You just love to fly, Madeline. Just about every time I hold you you push yourself forward until you are lying flat on your tummy with me holding you from underneath. Then I start running around the living room with you like that, away from my body, your head held up and strands of drool dangling out your mouth. Eli then gets in on the fun by running around in front of us, pretending like the flying baby is going to catch up to him and spit up on him!

You smile and laugh at Eli all the time, even when he's in one of his morose moods. Having an older sibling will undoubtedly make you want to do things quicker, like crawling, walking, etc. We got out Eli's old high chair (which he stopped using only since you were born and Mom was here and started putting him in a booster seat instead) so you can be upright and more level with us while we eat.

This past weekend you started rolling, and now it's like you are impatient to get totally mobile. You tend to roll over from your back to your tummy, then get stuck there, and let out a crazy combination of wails, screeches, howls, squawks and squeals, like an old alley cat getting tortured. Eli thinks that's pretty funny, just like us, although at some point we come to your rescue. It must be tough being a baby! Lots of work to figure out how your body works and to coordinate your limbs.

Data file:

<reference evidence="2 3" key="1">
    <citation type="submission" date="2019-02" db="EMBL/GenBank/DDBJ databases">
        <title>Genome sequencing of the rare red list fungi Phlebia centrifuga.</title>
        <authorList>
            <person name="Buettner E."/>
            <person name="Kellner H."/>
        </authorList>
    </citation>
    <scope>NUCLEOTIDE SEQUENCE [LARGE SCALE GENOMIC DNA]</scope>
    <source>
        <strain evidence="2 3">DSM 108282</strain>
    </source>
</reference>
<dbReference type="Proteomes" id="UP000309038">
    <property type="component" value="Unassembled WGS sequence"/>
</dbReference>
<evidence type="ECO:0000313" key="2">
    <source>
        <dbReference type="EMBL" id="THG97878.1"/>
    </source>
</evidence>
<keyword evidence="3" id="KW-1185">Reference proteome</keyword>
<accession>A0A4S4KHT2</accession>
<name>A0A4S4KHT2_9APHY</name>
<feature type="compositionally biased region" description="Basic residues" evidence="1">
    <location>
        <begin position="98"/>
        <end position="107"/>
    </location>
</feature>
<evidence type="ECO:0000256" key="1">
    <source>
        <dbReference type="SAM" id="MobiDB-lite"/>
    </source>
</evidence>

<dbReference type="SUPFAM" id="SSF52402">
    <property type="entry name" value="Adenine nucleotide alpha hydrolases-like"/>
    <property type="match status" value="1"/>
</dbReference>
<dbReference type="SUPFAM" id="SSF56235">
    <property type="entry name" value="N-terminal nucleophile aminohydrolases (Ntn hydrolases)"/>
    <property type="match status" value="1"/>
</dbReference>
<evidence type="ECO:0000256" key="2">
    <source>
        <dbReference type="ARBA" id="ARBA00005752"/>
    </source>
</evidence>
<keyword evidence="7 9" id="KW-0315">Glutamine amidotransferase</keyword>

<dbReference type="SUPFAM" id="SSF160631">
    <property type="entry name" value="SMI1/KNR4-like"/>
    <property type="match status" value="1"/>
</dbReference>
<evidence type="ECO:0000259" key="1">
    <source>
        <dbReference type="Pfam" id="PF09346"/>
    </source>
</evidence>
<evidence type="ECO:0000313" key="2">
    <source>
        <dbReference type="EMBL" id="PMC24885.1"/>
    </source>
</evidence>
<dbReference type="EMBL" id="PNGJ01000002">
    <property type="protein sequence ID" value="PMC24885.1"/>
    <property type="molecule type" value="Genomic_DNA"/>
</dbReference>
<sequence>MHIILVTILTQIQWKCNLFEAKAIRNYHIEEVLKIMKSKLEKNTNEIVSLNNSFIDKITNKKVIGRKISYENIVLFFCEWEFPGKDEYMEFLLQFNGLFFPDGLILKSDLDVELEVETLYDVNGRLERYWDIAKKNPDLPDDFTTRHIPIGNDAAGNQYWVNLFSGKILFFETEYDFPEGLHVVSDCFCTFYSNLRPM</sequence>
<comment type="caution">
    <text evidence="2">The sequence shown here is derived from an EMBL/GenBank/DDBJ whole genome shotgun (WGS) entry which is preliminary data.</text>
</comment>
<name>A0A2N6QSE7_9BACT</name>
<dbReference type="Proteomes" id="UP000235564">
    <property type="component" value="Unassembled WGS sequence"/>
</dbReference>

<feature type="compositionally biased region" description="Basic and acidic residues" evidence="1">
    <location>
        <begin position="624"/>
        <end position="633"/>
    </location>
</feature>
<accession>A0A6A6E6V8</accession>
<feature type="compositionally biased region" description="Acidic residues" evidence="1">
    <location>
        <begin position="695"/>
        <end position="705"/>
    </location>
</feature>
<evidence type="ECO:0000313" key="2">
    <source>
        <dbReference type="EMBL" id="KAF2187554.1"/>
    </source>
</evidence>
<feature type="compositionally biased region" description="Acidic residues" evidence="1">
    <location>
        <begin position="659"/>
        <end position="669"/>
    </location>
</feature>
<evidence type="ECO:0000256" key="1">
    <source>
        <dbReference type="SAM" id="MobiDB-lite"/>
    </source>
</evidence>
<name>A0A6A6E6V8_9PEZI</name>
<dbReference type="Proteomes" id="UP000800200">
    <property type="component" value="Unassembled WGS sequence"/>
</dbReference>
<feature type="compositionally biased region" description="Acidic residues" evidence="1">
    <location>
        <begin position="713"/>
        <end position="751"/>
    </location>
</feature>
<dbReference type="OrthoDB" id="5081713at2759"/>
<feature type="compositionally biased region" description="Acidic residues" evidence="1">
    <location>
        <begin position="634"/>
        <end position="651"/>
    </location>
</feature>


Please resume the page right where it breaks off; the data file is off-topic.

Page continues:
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2008.02 [Mar. 6th, 2008|09:14 pm]
Joel Minor
We are in a hotel room in Corpus Christi, kinda bummed about the lousy weather, which kept us inside longer than we would have liked today. We went to the Texas State Aquarium in the morning, paid a total of $45 to get in. Of all the attractions--dolphins, jellyfish, stingrays, otters, birds, sea horses, etc, the highlight for you, Elijah, was the elevator! Pushing those up and down buttons is quite a thrill. That's what you like most about the hotel too. You were excited all week to "go on our trip," but I think you over-hyped it in your mind. In fact, you still bring it up like it's still going to happen. News for you--this is it!

Tomorrow we hope to visit a beach, but with the cold front moved in, it might be too cold and windy. We came here so I could go to the Texas State Historical Association meeting, but the sessions so far have been less than exciting. I hate to leave the family cooped up in the hotel room while I am gone, too. I went to the Texas Oral History Association reception today and got to talk to a few longtime members. They are excited to have new blood. I hope to someday get our writers oral history project going at work, but lately I've been working on a grant proposal to create a website about the Branch Davidian standoff. Seems I'll never leave that behind, although it will be exciting and give me lots of good experience with digitization and online exhibits.